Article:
Hong Kong, to some extent, is as well. There are maybe a couple of hundred thousand Taiwanese in Canada, and two million or more on the mainland. Most of that capital that flows out of Taiwan doesn't come to Canada or North America, it goes to China where Taiwanese companies build massive factories, particularly in the electronics consumer products industries. Partnership with a Taiwanese company can have multiplier effects if you work on a broader Asia platform, so it is attractive.

What has to be done, though, is sequencing. There was a question about a free trade agreement, for example, with Taiwan, and that's wonderful, but generally I would think that would be a risky exercise if you hadn't already concluded one with China. China does watch very carefully. Right now, thanks to President Ma Ying-jeou, we're at the end, perhaps, of a honeymoon period between Taipei and Beijing. Already just based on the commentaries generated by President-elect Trump, we're seeing a stiffening of Chinese attitudes towards Taiwan. I don't know if that will continue or not, but I'd say there's a prospect that this will be the case.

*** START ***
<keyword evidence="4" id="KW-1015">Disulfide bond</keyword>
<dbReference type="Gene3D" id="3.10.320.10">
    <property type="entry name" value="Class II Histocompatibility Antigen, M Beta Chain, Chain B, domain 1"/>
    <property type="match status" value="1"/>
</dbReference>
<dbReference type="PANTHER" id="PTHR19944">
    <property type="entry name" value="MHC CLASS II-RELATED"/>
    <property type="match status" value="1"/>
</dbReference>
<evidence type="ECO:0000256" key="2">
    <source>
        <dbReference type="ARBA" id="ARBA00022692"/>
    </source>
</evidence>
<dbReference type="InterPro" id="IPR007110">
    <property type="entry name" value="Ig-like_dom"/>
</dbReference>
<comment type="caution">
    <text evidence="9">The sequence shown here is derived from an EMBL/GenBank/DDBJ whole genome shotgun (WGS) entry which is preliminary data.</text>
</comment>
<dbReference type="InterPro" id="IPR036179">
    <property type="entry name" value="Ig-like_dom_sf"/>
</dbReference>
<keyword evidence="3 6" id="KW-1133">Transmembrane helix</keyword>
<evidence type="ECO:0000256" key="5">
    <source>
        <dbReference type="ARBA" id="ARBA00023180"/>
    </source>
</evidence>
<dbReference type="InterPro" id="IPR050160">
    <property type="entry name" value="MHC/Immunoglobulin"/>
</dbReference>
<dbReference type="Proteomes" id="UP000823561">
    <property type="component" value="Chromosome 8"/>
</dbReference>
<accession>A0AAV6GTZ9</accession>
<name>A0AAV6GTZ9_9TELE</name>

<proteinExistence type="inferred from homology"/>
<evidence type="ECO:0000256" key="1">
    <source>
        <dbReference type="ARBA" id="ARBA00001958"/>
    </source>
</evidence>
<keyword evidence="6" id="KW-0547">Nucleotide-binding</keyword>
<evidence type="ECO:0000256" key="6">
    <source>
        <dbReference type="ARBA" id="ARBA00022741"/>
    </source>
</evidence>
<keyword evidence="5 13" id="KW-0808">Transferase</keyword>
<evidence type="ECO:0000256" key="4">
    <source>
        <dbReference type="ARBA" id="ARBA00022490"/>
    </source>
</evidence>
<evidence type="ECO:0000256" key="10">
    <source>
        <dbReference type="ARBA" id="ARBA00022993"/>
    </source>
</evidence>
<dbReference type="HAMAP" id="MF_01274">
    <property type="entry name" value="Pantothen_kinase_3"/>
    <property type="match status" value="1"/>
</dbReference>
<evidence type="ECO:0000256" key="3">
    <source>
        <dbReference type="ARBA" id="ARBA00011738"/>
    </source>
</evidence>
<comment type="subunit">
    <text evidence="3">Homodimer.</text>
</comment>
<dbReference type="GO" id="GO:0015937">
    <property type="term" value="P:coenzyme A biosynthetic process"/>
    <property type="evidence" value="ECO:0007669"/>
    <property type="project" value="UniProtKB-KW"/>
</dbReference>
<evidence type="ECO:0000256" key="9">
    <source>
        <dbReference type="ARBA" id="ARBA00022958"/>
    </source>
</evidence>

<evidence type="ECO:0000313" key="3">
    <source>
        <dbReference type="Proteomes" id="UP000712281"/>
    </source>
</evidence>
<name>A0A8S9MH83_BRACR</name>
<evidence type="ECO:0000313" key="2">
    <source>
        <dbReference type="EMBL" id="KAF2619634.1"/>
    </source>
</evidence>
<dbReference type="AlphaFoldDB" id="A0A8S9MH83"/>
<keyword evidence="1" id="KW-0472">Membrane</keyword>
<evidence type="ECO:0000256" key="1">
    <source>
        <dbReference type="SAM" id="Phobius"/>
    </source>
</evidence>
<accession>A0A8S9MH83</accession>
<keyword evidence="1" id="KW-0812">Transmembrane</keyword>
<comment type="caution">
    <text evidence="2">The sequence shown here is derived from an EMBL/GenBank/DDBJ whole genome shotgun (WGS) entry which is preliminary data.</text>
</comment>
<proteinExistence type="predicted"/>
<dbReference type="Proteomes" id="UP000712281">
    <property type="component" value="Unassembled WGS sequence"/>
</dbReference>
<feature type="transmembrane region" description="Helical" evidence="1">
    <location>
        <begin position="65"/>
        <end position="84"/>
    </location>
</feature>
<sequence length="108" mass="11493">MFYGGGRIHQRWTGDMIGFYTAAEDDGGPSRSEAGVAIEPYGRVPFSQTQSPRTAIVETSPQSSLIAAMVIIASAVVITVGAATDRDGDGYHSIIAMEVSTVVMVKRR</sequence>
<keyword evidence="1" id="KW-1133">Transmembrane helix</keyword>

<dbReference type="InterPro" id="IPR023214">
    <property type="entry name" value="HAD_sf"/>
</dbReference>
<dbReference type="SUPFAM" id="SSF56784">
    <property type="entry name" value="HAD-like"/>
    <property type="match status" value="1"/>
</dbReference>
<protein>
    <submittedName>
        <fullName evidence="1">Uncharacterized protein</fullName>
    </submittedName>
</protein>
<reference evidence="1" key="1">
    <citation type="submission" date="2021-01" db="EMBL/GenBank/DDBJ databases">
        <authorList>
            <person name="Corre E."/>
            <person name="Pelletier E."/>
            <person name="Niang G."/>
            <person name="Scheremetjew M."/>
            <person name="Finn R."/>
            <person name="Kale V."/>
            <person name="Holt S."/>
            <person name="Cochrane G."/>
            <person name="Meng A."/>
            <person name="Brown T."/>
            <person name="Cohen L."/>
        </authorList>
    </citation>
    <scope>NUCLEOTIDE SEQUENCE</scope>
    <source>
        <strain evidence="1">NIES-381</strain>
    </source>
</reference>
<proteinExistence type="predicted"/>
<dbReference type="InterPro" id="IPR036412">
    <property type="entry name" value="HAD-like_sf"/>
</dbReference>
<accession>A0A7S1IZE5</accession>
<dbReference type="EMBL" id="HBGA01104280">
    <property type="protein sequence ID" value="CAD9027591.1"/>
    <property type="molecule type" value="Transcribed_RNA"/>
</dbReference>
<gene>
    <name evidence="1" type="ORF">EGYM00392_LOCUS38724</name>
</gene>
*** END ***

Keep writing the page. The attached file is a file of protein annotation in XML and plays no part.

So yes, do business with Taiwan, but keep an eye on Beijing, because they have a relevance to what you can get away with and what you can do in Taiwan.

5:35 p.m.

Chief Asia Representative, Export Development Canada

Luisa Rebolledo

I have just a minor point to add.

A lot of Canadian companies use Taiwan as a springboard to other Asian countries, not only mainland China but all of southeast Asia. This is a huge, lucrative market for Canadian companies. Just by population itself, Canada is dwarfed by what's going on in Asia. So this is a huge opportunity for Canadian companies. It's also a destination that is accustomed to receiving export, and continue to “on-bound” it to the rest of Asia.

I think that is also an important component to the discussion.

5:35 p.m.

Liberal

The Chair Liberal Wayne Easter

Thank you.

5:35 p.m.

Liberal

Robert-Falcon Ouellette Liberal Winnipeg Centre, MB

Thank you very much.

5:35 p.m.

Liberal

The Chair Liberal Wayne Easter

We'll turn to Mr. Deltell.

5:35 p.m.

Conservative

Gérard Deltell Conservative Louis-Saint-Laurent, QC

Thank you, Mr. Chair.

Ladies and gentlemen, welcome to this House of Commons parliamentary committee.

My first remarks are for Ms. Alepin.